MCAD Tech News #2008 Feb, 2007 By: Jeffrey Rowe
The automaker's new powertrain is on the right track for putting electric vehicles into common use
A couple of weeks ago I wrote a story about a concept car I saw in January at the North American International Auto Show in Detroit. That car was the Chevrolet Volt, an electric/gasoline hybrid that I found very interesting. I felt, and feel, that it is too early to write off electric vehicles that can be plugged into an electrical outlet for recharging their batteries in the garage overnight.
Well, a reader took issue with me, saying that the Volt was nothing but a parlor trick and that GM wasn't doing anything for consumers interested in purchasing and driving hybrid vehicles. This week, I want to clarify some issues surrounding the Volt and GM's stance on hybrid vehicles. For the record, although I am from the Detroit area and spend a considerable amount of time there, I am not and never have been an employee of or consultant to General Motors. I'm just an interested observer of the technology.
Admittedly, GM is not alone in its seemingly resurging interest in plug-in hybrids, as Ford, Toyota, Honda and Nissan are also devoting considerable R&D money to them as well, although none of them has yet committed to production. This new generation of plug-in hybrids is decidedly better than those of the past, especially in regards to driving range before a recharge is required. The extended range comes largely from what is called a series hybrid powertrain -- a system with an electric motor that drives the wheels without assistance from an internal combustion engine. Today, the most common powertrain is known as a parallel hybrid system that uses both an electric motor and a gasoline engine to drive the wheels -- the Toyota Prius is an example of this model. Read more>>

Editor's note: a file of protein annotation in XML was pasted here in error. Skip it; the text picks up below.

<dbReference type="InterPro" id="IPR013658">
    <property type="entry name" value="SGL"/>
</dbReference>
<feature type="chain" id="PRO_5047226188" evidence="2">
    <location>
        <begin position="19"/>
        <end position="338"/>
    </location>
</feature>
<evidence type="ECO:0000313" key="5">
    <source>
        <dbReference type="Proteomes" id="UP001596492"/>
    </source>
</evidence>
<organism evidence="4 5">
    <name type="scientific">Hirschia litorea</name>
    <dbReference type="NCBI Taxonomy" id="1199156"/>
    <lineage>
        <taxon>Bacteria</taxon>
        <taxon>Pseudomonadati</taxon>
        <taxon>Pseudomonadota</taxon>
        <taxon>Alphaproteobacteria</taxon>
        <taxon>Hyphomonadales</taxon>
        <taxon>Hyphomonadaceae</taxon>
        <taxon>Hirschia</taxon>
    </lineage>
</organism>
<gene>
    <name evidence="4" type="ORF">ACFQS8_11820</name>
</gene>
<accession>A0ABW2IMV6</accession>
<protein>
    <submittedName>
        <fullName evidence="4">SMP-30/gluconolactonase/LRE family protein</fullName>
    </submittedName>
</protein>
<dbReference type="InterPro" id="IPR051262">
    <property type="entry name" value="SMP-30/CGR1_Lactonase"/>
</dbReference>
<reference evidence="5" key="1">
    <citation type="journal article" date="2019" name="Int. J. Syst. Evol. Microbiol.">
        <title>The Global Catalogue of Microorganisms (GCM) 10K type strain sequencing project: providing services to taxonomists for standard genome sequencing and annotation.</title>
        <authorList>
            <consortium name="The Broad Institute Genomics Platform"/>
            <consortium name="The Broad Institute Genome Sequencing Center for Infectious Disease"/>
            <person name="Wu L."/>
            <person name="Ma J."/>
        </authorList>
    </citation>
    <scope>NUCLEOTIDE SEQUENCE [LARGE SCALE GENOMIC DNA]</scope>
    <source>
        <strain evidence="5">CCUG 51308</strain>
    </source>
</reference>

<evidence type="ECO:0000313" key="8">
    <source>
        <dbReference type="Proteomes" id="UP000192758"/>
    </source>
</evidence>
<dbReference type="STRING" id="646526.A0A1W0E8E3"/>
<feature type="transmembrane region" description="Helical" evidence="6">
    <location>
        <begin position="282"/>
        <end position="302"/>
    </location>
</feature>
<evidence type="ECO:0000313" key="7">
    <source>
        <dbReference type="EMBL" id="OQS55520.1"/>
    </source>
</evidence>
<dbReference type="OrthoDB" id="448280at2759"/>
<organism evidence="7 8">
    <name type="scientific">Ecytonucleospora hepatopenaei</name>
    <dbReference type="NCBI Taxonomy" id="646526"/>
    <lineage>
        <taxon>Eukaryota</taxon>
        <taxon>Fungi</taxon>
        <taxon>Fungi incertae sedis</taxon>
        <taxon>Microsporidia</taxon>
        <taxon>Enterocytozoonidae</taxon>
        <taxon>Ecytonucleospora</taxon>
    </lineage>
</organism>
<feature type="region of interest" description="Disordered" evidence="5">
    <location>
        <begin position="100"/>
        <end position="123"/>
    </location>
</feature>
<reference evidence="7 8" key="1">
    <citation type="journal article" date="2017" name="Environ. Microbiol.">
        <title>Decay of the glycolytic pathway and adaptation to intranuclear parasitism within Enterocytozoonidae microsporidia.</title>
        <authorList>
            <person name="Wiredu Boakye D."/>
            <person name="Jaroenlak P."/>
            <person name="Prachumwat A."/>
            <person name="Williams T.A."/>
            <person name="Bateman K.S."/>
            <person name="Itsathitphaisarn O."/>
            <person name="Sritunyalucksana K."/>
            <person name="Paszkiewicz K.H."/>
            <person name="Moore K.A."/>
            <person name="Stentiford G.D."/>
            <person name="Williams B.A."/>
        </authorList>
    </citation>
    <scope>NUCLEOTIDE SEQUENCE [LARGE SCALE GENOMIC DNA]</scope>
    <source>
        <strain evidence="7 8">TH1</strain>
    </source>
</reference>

By Mike Hudspeth, IDSA
If you model in 3D, you need to rotate, pan and zoom -- a lot. Most programs provide methods for this: middle-mouse-drag, on-screen controls or even your computer's arrow keys. But none are very intuitive or easy to control. A company called 3Dconnexion has a better way. It offers a line of 3D motion controllers that are just about the coolest things going.
Data Management Seminars
AUGI CAD Camp
For Cadalyst's full calendar of events, click here.
what's new at cadalyst.com
Online Archives: Click here to view an online version of this newsletter and past issues of MCAD Tech News
CAD Manager: What to Expect--and Do--in 2007: CAD manager's forecast for 2007.On the Edge: Import JT files into Solid Edge.
Harry Names Another Winner!
Where's Your CAD Power? The latest Cadalyst Quick Poll is live online. This month, we want to know if your CAD hardware/software setup is better at work or at home. Does your company provide enough CAD power to keep you happy and productive -- or have you invested better in your own resources? Take the poll (go to any page of Cadalyst.com and scroll down to find the Quick Poll in the margin), then read how you compare with your CAD peers in "Cadfidential" in the March edition of Cadalyst magazine.
Get a T-Shirt, Win $100
Cadalyst Daily Update
Autodesk Technical Evangelist Lynn Allen guides you through a different AutoCAD feature in every edition of her popular "Circles and Lines" tutorial series. For even more AutoCAD how-to, check out Lynn's quick tips in the Cadalyst Video Gallery. Subscribe to Cadalyst's Tips & Tricks Tuesdays free e-newsletter and we'll notify you every time a new video tip is available. All exclusively from Cadalyst!